Monday, September 26, 2011

Health Reform Exchange Partnership Opportunities Expanded

The Department of Health and Human Services (HHS) has provided some additional information to states on partnership opportunities for establishing American Health Benefit Exchanges.

According to the HHS, "The Partnership model describes Exchanges where both HHS and a state work together to operate different functions of the Exchange. The goal of the Partnership is to take advantage of the state's expertise and knowledge of their insurance markets to support a seamless consumer experience. States may use Exchange grant funding to support the functions they choose to operate under the Partnership that are related to establishing the Exchange."

The HHS noted that "some states have expressed a preference for a flexible state partnership model combining state-designed and operated business functions with federally-designed and operated business functions." Examples of such shared business functions might include eligibility and enrollment, financial management, and health plan management systems and services. States have the option to operate an exclusively state-based Exchange.

Under the proposed partnership model, states may choose one of the following options:

State plan management. If electing to operate the plan management function, states will help tailor health plan choices for their state's Exchange. This option builds on the existing strengths and expertise of states. Plan management functions include the collection and analysis of plan information, plan monitoring and oversight, and data collection and analysis-all functions that states have extensive experience performing in the current marketplace. The HHS will coordinate with the state regarding plan oversight, including consumer complaints and issues with enrollment reconciliation. Where appropriate, the HHS will help to ensure that Exchanges meet all of the required standards so consumers have access to a range of high quality plan options.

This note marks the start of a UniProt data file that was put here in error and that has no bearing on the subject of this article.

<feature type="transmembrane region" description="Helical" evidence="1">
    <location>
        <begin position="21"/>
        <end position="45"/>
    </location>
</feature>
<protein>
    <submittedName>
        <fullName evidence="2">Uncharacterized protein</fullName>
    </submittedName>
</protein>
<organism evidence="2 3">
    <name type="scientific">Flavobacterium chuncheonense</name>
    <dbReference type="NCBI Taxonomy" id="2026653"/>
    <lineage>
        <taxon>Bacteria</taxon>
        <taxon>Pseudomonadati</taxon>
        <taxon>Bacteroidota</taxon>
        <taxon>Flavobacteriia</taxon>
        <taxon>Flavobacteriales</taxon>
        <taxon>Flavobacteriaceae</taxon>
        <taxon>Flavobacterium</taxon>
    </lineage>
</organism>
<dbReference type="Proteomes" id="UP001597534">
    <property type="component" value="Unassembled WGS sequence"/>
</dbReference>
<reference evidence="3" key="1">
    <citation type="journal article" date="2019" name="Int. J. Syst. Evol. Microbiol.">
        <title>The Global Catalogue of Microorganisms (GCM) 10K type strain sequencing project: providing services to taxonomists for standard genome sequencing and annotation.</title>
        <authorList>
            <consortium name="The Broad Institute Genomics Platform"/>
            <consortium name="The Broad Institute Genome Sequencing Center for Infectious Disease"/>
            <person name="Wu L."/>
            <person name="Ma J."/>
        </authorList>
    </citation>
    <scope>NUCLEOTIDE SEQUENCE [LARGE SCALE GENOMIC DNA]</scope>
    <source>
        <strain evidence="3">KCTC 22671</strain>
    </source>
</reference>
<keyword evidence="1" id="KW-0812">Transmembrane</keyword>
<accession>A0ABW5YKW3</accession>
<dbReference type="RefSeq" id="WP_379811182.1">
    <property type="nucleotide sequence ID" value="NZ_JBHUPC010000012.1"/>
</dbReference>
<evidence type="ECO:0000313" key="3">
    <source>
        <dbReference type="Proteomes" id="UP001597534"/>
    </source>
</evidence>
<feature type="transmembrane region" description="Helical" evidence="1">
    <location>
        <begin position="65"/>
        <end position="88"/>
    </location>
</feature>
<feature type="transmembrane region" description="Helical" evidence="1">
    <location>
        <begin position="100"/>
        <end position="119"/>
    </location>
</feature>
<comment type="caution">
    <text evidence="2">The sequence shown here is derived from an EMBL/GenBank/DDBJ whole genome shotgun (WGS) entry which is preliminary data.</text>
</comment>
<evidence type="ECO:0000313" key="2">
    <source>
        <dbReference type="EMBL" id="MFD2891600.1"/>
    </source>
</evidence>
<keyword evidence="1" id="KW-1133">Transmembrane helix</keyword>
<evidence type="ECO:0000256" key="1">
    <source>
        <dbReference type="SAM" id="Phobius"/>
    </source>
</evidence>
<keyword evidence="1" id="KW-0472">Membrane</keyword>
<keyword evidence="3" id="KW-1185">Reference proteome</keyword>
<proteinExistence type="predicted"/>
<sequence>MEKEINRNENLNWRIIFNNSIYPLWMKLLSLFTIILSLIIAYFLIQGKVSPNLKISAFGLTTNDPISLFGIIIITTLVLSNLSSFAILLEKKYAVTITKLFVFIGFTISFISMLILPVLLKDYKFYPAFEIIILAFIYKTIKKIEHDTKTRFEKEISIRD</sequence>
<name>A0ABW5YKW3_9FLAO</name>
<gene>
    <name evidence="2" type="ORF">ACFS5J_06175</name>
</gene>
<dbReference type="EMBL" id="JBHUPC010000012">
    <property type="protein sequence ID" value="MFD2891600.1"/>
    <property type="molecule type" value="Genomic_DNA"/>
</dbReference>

State consumer assistance. If electing the consumer assistance functions, a state would oversee in-person consumer assistance, manage the Navigator program (which will help provide direct assistance helping people sign up for insurance), and conduct outreach and education-all functions that build on existing state relationships. Other consumer assistance functions which can be more centralized-including call center operations, managing the consumer website, and written correspondence with consumers to support eligibility and enrollment-would be operated by the HHS.

Both plan management and consumer assistance. If electing this option, states would perform both of these functions.


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